The following is a guest article written and submitted by Lisa Shoreland:
As a piano teacher, I know I have a few students every year who keep me up at night wondering and worrying about their ability to execute successful performances. As our recital date creeps up on us, I find myself weighing their practice and dedication against the feeling that they just aren’t prepared to perform in a way that would be a positive experience for them. Inevitably, I find myself backstage with at least one student who’s terrified of performing. I listen to the litany of reasons for avoiding the night’s performance, and at the end of it, I have to decide whether the student should play or be allowed to postpone the performance.
No one likes to be in that situation. No matter which choice you make, there are potentially negative consequences that could prevent students from coming back for more lessons. A negative performance experience can seriously affect a student’s motivation to keep learning and practicing.
To help you avoid this painful backstage melodrama, I’ve compiled some strategies that usually work for students who sit on the fence of public performance all year long. I hope you can use them to help every student in your studio arrive prepared for successful performances on recital night.
Choosing Music for Performances
Some students have a tougher time of memorizing music than others. Often, these students turn out to be the ones who feel unprepared for a recital. If you have a small studio and can give each student enough time to perform more than one piece, let each student’s first piece be a solidly memorized old friend that’s been in the repertoire for at least six months. This will build confidence both during practice and during the actual performance, preparing most students to play well on their second pieces. If you can’t allow two pieces for each student, those who risk being unprepared may need to re-perform an old recital piece instead of playing something from the new repertoire. Most people won’t remember that it’s the same piece, and if it gives your student a positive performance experience while preventing a catastrophe, it might be the right decision.
Setting Realistic Performance Goals
Make sure that the date and time of the recital are reasonable and that every student’s success is feasible. Try to avoid rushing the process of memorization and don’t force students to race from a mandatory event or appointment to your studio recital. This is especially difficult for large studios, but it’s important to prevent stress as much as possible so that your students will feel prepared for the big night.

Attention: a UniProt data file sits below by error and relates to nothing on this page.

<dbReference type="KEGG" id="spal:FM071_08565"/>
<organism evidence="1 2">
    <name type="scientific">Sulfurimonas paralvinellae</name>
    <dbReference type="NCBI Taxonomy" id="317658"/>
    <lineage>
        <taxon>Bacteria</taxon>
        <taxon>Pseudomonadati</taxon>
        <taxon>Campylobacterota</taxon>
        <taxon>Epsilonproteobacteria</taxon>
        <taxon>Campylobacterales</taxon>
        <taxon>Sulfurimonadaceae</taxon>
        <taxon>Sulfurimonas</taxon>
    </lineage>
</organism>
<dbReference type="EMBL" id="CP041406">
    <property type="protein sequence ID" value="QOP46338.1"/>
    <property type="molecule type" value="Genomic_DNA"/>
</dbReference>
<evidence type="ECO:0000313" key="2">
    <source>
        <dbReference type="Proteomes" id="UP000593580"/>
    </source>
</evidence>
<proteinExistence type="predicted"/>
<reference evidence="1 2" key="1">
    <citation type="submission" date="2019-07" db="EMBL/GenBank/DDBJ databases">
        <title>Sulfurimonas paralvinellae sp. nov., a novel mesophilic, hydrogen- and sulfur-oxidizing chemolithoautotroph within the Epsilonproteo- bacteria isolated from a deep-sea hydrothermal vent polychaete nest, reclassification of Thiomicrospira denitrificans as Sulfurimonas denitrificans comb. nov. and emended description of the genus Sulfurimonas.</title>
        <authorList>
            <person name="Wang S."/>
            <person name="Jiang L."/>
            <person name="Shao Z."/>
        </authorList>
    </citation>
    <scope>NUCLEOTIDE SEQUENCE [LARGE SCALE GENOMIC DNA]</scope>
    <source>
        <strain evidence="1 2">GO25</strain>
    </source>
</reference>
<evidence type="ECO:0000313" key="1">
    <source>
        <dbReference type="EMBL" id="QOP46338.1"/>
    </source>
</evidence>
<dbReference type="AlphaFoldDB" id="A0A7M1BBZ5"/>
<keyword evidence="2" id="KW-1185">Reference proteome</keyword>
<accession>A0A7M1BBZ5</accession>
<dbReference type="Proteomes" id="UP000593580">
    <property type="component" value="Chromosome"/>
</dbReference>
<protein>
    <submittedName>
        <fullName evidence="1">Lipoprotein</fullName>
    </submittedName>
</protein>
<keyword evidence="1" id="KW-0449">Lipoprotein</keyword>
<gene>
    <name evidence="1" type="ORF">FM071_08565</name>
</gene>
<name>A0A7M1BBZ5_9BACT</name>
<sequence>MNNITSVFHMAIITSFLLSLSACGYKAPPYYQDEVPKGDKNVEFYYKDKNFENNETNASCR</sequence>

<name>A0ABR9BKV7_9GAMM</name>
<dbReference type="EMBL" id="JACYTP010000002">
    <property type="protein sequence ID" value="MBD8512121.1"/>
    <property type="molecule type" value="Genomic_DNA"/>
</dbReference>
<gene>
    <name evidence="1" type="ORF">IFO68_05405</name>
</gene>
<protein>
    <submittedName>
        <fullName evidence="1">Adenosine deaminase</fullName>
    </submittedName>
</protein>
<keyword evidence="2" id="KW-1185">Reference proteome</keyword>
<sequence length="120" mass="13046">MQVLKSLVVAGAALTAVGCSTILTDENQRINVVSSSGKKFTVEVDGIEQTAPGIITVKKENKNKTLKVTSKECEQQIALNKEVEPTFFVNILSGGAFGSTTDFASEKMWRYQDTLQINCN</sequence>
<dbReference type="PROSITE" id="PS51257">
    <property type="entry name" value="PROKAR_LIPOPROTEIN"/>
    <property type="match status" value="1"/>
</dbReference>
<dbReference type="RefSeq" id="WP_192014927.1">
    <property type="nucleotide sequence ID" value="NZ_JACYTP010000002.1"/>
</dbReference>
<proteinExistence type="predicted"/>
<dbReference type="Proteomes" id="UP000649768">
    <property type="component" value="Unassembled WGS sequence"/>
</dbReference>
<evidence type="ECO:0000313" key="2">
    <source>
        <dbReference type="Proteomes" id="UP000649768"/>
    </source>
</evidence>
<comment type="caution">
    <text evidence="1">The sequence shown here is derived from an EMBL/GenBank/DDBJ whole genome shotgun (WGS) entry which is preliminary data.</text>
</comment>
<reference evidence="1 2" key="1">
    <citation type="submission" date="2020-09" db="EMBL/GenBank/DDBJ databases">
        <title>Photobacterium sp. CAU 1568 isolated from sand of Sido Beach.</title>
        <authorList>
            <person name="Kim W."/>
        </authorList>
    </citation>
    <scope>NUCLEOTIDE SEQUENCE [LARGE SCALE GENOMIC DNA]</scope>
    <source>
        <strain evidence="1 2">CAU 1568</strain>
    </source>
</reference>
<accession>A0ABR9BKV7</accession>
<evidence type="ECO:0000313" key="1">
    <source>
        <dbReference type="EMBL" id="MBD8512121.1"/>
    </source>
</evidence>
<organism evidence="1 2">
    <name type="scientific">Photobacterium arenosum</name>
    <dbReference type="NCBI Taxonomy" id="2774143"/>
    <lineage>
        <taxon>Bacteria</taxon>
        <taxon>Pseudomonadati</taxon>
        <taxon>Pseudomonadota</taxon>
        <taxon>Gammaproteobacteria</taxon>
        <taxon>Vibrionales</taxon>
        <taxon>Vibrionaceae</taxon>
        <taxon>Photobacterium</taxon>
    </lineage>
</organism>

Managing Practice Time Effectively
Teach your students how to practice and write down the process for them in a notebook. For example, I write down a student’s warm-up exercises for the week, then include any velocity or agility exercises before listing repertoire that needs practice. I try to include a time frame for each item, such as 10 minutes, to help students understand how much time needs to be allotted for practice each day. For younger students, having this information written down helps parents stay on top of their children’s practice habits.
Testing Students’ Practice & Preparation
About a month before a recital, try giving your students a test during their usual lessons. When your student arrives, tell him or her to get ready for a practice session, pretending to be at home. This includes any preparation habits like stretching, breathing exercises, or mental focus strategies. Next, have your student complete a practice session – this is the day’s lesson, so if you notice anything that needs to change, point it out and give helpful instruction. It’s well worth the time you might think you’re losing because you have the chance to correct your student’s practice habits, making his or her individual preparation for the recital much more effective.
Exploring Strategies for Dealing with Performance Anxiety
Some students feel unprepared for a performance because of anxiety. Talk to your students about how they feel as you get closer to your recital date. If any students are feeling nervous or excessively anxious, go through some breathing and visualization exercises with them to decrease anxiety. Simply taking a few deep breaths can help release muscle tension that is both a symptom and a cause of stress. It also helps to have your students imagine every aspect of the performance as it goes by perfectly in their minds. This kind of imagery can significantly affect students’ confidence leading up to the recital, giving them a way to access positive thoughts even if they begin to feel anxious on the big night.
Bio: Lisa Shoreland is currently a resident blogger at Go College, where recently she’s been searching for grants and researching no credit check student loans . . In her spare time, she enjoys creative writing, practicing martial arts, and taking weekend trips.